While many proponents of religious liberty are celebrating the Supreme Court’s 5-4 decision on Burwell v. Hobby Lobby, pleased with its protection of religious freedom and analyzing what implications it might have for the Little Sisters of the Poor and other non-for-profits, they would do well to reconsider the premise upon which the mandate was based — that contraception and abortifacients are essential for women’s health and well-being. 

This has been taken for granted by many in the debate. And this week the Supreme Court justices didn’t judge whether cost-free access to contraception and abortifacent is a compelling governmental interest. Rather, the Court’s majority assumes it is for the sake of judging whether the Health and Human Service department “has shown that the contraceptive mandate is ‘the least restrictive means of furthering that compelling governmental interest,’” wrote Justice Alito (on page 40 of the majority opinion).

Supporters of the Affordable Healthcare Act have said that those who do not support employer paid contraceptive use are waging a war against women.  In fact, Justice Ginsberg expressed concern in her dissent for the “legions of women who will now be without accessible to affordable contraceptives.”

The question should still be posed after the June 30 ruling:  Does restricting access to contraception harm women?  Or would mandatory and widespread provision of contraception actually do so? 

The answer is clear and is supported by both scientific and sociological data: contraception and abortifacients disadvantage women.  While religious liberty and conscience protection are some of the most important goods to protect, so is the promotion and flourishing of women.  That cannot be lost in this discussion.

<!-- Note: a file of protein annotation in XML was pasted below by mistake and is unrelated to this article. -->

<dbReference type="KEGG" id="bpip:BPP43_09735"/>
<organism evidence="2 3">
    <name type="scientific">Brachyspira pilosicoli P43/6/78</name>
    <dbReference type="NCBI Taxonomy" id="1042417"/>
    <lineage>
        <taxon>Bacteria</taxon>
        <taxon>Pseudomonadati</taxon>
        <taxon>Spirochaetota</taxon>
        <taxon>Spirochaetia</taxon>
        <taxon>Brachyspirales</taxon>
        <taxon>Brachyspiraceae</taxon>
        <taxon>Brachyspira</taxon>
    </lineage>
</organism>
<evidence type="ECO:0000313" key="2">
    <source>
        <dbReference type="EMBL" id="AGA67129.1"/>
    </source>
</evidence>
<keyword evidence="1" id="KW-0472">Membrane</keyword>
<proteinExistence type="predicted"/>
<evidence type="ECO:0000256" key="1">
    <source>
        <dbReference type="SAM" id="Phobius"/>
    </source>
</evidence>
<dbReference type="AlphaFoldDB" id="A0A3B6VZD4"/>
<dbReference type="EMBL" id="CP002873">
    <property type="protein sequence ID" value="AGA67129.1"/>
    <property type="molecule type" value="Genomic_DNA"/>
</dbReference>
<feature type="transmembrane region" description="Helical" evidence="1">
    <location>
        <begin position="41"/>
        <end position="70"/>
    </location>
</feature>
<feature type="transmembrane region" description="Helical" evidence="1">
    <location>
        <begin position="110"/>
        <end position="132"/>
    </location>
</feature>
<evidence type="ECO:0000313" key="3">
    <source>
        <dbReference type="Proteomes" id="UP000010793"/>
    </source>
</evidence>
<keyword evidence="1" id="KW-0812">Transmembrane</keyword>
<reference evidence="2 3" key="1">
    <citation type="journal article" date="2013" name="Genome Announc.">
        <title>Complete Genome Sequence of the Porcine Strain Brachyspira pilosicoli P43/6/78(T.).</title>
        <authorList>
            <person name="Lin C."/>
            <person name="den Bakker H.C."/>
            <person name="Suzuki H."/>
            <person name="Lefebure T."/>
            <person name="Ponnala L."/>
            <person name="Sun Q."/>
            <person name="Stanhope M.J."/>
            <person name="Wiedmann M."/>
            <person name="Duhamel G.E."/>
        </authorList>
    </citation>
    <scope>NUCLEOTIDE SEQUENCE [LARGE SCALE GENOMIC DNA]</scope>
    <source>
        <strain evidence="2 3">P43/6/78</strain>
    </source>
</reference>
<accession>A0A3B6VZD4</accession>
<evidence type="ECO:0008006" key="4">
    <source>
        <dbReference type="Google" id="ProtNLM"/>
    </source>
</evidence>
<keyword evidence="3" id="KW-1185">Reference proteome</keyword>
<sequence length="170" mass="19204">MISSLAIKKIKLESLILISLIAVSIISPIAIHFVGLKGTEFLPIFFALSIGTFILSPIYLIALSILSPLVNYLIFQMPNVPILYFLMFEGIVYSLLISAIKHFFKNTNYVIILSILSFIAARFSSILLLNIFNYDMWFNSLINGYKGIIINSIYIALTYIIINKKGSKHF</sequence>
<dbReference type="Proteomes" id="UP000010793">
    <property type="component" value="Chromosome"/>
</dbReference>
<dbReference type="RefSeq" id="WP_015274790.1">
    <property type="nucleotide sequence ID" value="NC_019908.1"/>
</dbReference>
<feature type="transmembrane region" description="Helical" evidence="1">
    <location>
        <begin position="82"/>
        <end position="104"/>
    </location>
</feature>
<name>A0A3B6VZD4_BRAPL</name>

Sandra Fluke, the former law student at Georgetown University (and current candidate for California State Senate) previously testified to the Democratic members of Congress that she believes those who do not want to provide contraception and abortion are endangering women’s reproductive health.  In her estimation, women’s health should be valued above religious objections.   In a June 30 op-ed, in the Washington Post she wrote this about the Hobby Lobby ruling:

In the area of health care alone, the court’s decision allows companies to deny coverage of numerous health-care services. The majority opinion barely addresses this concern. Why is birth control — an uncontroversial form of care used by an astonishing number of women — different from blood transfusions and vaccines, which many individuals have religious objections to? Opponents of reproductive rights are trying to limit access to comprehensive women’s health care from all directions.

However, Fluke is overlooking the deleterious effects of the things she is promoting.  Medicine is designed to restore the body’s various systems to their normal functioning, so that they work in an integrated way for the survival of the human person. In this sense, birth control is not “uncontroversial,” as Fluke proposes.   The real controversy lies in classifying it as “healthcare.”